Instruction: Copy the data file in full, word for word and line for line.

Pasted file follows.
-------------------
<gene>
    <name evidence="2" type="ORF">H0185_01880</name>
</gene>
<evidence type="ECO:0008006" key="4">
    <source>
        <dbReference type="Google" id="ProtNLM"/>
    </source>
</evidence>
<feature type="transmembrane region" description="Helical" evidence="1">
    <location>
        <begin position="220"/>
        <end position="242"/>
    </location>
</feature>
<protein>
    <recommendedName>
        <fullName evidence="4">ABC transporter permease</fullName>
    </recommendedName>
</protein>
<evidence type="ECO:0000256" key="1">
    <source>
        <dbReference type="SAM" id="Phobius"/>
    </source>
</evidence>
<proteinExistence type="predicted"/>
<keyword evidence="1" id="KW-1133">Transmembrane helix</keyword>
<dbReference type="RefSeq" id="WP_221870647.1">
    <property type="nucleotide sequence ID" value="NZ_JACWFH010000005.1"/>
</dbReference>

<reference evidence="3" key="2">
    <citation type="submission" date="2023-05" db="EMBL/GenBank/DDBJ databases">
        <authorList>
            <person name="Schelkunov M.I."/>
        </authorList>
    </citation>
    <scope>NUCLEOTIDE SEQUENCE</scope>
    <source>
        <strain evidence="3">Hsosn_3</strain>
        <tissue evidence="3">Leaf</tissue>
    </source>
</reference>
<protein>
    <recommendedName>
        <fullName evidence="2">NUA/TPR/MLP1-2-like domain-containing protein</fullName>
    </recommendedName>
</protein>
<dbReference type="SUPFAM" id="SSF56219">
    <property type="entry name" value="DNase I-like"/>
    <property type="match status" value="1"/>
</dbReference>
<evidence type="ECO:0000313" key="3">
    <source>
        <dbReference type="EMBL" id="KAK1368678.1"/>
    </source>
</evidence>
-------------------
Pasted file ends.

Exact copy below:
<gene>
    <name evidence="2" type="ORF">H0185_01880</name>
</gene>
<evidence type="ECO:0008006" key="4">
    <source>
        <dbReference type="Google" id="ProtNLM"/>
    </source>
</evidence>
<feature type="transmembrane region" description="Helical" evidence="1">
    <location>
        <begin position="220"/>
        <end position="242"/>
    </location>
</feature>
<protein>
    <recommendedName>
        <fullName evidence="4">ABC transporter permease</fullName>
    </recommendedName>
</protein>
<evidence type="ECO:0000256" key="1">
    <source>
        <dbReference type="SAM" id="Phobius"/>
    </source>
</evidence>
<proteinExistence type="predicted"/>
<keyword evidence="1" id="KW-1133">Transmembrane helix</keyword>
<dbReference type="RefSeq" id="WP_221870647.1">
    <property type="nucleotide sequence ID" value="NZ_JACWFH010000005.1"/>
</dbReference>

<reference evidence="3" key="2">
    <citation type="submission" date="2023-05" db="EMBL/GenBank/DDBJ databases">
        <authorList>
            <person name="Schelkunov M.I."/>
        </authorList>
    </citation>
    <scope>NUCLEOTIDE SEQUENCE</scope>
    <source>
        <strain evidence="3">Hsosn_3</strain>
        <tissue evidence="3">Leaf</tissue>
    </source>
</reference>
<protein>
    <recommendedName>
        <fullName evidence="2">NUA/TPR/MLP1-2-like domain-containing protein</fullName>
    </recommendedName>
</protein>
<dbReference type="SUPFAM" id="SSF56219">
    <property type="entry name" value="DNase I-like"/>
    <property type="match status" value="1"/>
</dbReference>
<evidence type="ECO:0000313" key="3">
    <source>
        <dbReference type="EMBL" id="KAK1368678.1"/>
    </source>
</evidence>